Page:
Martech investments need to be justified, and teams need to build the business case for spending on new tools, so how are organisations measuring the impact of their investments in tech?
With help from industry experts, and survey data from recent LXA reports, we look at how marketers are assessing ROI from martech, and the challenges of measurement.
In the more challenging economic conditions we're currently experiencing, marketers are likely to be under greater pressure to justify investments. And some martech tools can be very expensive.
In a survey conducted for our recent Guide to Martech Effectiveness, produced in association with the IPA, a majority of marketers were confident in their ability to measure the impact of martech.
However, this still leaves 38% of marketers lacking a clear measure of martech effectiveness.
Measurement of martech ROI takes a number of forms, with businesses tending to measure martech according to its ability to solve a problem, rather than its direct impact on ROI.
As Henk-jan ter Brugge, Director, Global Marketing at Philips told LXA:
"There is no specific and accurate measure of martech effectiveness outside of whether that platform is enabling a solution or capability for many of our clients."
This is understandable. It can be difficult to measure individual pieces of tech, as they tend to be used in conjunction with other tools in the marketing stack.
This leads to much broader measurements, as GroupM Head of Audience Strategy Chris Packman explains:"There are challenges in measuring the effectiveness of specific martech tools, as they tend to be used in conjunction with others. This makes it difficult to isolate the effects of one particular piece of tech.It’s not easy to tie the final metrics back to the impact that a piece of technology has on the same campaign.
Many marketers see martech as a tool to make marketing more efficient and effective, so it’s no surprise to see that people rate reducing costs and increasing ROI as the most common measure of effectiveness, cited by 48% of respondents.
This is closely followed by improving customer experience, often measured by NPS scores, and overall improvement in business revenue.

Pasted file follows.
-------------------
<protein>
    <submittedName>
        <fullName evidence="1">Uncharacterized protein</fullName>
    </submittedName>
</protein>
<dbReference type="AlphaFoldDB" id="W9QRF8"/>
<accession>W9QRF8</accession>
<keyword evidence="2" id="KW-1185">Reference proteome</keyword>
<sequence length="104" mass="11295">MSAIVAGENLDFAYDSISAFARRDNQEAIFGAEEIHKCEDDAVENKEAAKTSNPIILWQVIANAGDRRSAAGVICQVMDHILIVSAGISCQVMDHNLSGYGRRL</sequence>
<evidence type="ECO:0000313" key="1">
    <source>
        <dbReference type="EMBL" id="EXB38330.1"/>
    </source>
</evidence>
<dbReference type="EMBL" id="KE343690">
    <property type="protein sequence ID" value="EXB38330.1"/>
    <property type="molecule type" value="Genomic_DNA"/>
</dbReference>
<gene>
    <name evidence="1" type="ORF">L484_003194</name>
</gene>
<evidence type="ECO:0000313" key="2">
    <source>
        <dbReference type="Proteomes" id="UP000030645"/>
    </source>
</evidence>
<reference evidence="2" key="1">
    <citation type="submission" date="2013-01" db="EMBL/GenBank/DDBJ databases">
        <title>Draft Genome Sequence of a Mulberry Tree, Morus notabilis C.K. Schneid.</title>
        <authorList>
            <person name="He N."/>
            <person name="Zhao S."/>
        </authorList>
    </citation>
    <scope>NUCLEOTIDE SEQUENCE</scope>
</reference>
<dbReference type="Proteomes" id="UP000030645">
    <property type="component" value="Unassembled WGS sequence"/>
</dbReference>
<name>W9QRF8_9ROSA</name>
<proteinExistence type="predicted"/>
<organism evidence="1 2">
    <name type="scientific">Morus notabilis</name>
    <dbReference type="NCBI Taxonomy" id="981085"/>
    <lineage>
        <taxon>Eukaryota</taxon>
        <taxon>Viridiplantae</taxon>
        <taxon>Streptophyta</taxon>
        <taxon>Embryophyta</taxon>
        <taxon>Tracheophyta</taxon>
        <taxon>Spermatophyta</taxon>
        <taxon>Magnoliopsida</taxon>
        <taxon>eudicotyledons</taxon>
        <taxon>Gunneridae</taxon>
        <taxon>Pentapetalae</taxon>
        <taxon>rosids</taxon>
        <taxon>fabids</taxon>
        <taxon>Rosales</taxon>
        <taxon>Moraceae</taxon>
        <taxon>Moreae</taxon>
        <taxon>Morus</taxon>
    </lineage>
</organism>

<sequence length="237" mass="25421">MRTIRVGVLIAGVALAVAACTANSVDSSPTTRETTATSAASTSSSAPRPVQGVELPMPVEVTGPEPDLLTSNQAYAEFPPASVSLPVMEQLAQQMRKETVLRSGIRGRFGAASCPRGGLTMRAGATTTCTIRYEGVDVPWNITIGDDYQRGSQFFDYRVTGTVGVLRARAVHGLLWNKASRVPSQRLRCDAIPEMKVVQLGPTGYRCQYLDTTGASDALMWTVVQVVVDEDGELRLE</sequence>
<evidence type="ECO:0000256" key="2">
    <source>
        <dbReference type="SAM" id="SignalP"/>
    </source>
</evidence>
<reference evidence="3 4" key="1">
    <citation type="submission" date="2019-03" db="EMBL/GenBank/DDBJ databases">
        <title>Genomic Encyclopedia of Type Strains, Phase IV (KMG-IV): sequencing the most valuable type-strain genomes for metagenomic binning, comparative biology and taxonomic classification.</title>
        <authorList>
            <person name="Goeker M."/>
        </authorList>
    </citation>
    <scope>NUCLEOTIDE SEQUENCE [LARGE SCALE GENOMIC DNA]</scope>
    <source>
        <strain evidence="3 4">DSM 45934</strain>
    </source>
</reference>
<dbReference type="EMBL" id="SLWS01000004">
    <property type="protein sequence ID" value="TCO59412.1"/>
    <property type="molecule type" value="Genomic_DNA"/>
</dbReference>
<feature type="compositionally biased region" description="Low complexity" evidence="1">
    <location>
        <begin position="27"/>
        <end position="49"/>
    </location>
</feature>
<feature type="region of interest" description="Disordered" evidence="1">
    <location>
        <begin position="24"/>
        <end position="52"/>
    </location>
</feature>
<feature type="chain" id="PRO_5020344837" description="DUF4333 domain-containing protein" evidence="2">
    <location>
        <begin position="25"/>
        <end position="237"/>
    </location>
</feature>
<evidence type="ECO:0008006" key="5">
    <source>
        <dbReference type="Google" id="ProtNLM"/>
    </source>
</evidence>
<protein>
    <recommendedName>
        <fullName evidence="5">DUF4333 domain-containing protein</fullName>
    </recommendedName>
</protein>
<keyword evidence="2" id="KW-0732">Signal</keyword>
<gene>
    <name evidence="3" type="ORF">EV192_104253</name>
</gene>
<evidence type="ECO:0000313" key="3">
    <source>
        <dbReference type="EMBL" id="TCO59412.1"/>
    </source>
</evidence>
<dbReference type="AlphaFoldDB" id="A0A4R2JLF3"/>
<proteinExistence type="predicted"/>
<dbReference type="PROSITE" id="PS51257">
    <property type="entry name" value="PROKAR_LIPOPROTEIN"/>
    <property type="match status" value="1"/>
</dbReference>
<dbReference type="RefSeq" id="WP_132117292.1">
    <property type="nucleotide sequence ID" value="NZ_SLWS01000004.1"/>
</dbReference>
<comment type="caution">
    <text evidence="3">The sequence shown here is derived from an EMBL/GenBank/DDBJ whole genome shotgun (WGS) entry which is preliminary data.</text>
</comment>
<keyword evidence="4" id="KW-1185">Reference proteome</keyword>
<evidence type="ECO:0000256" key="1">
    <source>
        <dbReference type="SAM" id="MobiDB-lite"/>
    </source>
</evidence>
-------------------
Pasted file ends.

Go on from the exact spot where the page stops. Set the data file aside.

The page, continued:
Martech can also be measured through the results of specific campaigns which allow marketers to assess individual pieces of technology, as Michael Klazema, Chief Marketing Technologist / Director at EY Consulting explains:
"Companies often have very category specific measurement of martech - measurement for email or direct marketing campaigns. Marketers will show results based on the specific use cases for each tool, number of conversions/ leads, rather than having one overarching approach to measuring ROI."
Measurement becomes easier if technology is selected and acquired according to a specific business objective and use case.
Before acquiring a new tech tool, it helps to define the KPIs that will best demonstrate that the tool has achieved its purpose. By maintaining focus on the main objectives, you will be able to understand whether the technology is delivering value.
In addition, technology which has been acquired by following a clear process during which gaps in the customer experience are identified and business use cases are laid out, then martech acquisitions are more likely to produce positive results.
Our Guide to Martech Effectiveness report looks at the importance of a planned and strategic approach to the selection of marketing technology and the resources and skills needed to use martech to its full potential.